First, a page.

The importance of women’s physical beauty as a means to social acceptance cannot be overstated. Reports of acid attacks as a means of retaliation by rejected suitors demonstrate the importance of physical beauty in women’s social acceptance.
In Bangladesh between 1996 and 1998 there was a fourfold increase in reported acid attacks from forty-seven to more than two hundred (Bellamy, 2000). Acid attacks have been reported in Egypt, England, India, Italy, Jamaica, Malaysia, Nigeria, and Vietnam (Welch, 1999).
Dano, a teenage boy, had a crush on Bina’s cousin, who did not return his affection. One night, while Bina and her cousin were asleep in a shared bed, Dano and a few friends entered their room with battery acid to punish Bina’s cousin for rejecting him. Bina, to protect her cousin, jumped in front of Dano. At first, Bina thought the burning liquid thrown in her face was boiling water (Welch, 1999).
In Kashmir, acid was thrown into a bus and three women were burned. Such attacks are a part of a campaign to enforce an Islamic dress code among women (Hussain, 2001). In India, some women have been attacked by acid after refusing the advances or rejecting arranged marriage proposals or because the dowry a woman brings to a marriage is not large enough. When desire and sex are the motivating factor, acid is thrown at the genitals and the breasts as well as the women’s face.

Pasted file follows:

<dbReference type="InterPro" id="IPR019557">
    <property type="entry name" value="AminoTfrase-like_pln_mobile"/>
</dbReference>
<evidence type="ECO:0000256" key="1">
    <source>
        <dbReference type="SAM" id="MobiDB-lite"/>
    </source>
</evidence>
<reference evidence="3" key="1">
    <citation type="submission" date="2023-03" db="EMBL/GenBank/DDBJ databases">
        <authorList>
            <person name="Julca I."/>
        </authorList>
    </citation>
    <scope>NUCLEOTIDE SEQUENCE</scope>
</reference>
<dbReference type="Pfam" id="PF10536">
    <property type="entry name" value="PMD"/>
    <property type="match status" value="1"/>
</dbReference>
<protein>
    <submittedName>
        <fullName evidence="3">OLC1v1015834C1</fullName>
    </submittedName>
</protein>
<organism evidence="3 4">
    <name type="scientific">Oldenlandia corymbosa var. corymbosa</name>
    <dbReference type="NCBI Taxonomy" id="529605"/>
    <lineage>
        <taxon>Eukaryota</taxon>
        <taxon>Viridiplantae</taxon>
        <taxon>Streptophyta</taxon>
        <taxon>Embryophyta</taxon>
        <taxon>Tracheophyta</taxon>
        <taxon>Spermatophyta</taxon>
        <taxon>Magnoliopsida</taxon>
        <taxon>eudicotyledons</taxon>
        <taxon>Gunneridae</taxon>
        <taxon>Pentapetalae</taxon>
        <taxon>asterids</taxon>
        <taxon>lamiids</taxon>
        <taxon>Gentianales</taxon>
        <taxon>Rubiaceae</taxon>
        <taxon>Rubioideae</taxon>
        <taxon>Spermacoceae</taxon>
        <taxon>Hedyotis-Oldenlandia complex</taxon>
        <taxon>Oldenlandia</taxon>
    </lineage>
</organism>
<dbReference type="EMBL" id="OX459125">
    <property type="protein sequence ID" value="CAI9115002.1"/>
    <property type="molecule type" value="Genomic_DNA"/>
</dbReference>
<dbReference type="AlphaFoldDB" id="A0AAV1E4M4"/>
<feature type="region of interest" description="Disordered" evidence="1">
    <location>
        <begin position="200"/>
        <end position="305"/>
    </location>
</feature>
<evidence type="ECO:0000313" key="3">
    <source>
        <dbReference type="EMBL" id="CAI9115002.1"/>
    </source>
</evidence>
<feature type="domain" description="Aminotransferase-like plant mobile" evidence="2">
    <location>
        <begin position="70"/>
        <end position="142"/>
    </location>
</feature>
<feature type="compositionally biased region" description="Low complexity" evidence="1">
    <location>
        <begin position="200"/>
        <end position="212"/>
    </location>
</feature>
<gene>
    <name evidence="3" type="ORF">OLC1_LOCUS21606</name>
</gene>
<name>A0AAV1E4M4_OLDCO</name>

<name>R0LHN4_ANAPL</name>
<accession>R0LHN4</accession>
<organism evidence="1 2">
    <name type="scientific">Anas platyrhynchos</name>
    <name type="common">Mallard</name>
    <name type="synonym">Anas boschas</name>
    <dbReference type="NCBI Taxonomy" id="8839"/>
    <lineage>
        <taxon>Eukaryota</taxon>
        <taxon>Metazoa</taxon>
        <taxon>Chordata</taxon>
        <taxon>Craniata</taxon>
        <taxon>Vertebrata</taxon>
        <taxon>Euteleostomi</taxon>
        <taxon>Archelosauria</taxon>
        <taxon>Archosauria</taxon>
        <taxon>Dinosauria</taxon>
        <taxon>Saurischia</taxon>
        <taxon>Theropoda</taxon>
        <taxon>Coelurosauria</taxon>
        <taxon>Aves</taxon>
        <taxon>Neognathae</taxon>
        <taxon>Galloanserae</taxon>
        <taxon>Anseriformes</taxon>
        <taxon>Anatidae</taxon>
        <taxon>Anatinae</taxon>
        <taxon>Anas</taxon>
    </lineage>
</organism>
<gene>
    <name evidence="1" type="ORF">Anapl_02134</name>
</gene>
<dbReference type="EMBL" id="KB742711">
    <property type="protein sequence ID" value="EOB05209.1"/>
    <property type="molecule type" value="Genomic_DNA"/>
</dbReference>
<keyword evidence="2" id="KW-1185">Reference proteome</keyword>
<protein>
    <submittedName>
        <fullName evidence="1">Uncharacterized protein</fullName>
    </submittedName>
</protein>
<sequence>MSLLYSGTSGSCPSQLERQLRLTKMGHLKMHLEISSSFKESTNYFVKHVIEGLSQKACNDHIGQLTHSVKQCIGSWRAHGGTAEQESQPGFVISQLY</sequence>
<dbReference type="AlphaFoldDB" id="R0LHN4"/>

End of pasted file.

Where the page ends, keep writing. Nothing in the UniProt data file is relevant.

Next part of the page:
In Cambodia, women have been burned by battery acid by the wives of men with whom they had illicit sexual encounters as a means of punishment, retaliation, revenge, or making the woman sexually unattractive (Mydans, 2001). The targets of attempts at disfiguration are usually young, beautiful women (Welch, 1999).
Nargis, fourteen, refused to become her neighbor’s second wife. The rejected man sprayed her genitals with acid while she was in the bathroom that she and her brother shared with the neighbor’s family (Welch, 1999).
This practice of disfiguring women who have rejected men is not limited to Asia. In 1986 two men slashed American model, Marla Hanson, in the face. Her landlord, Steven Roth, a television make-up artist whose overtures Hanson had rejected, orchestrated the attack after Hanson broke her lease early and demanded the return of her rent deposit (Welch, 1999).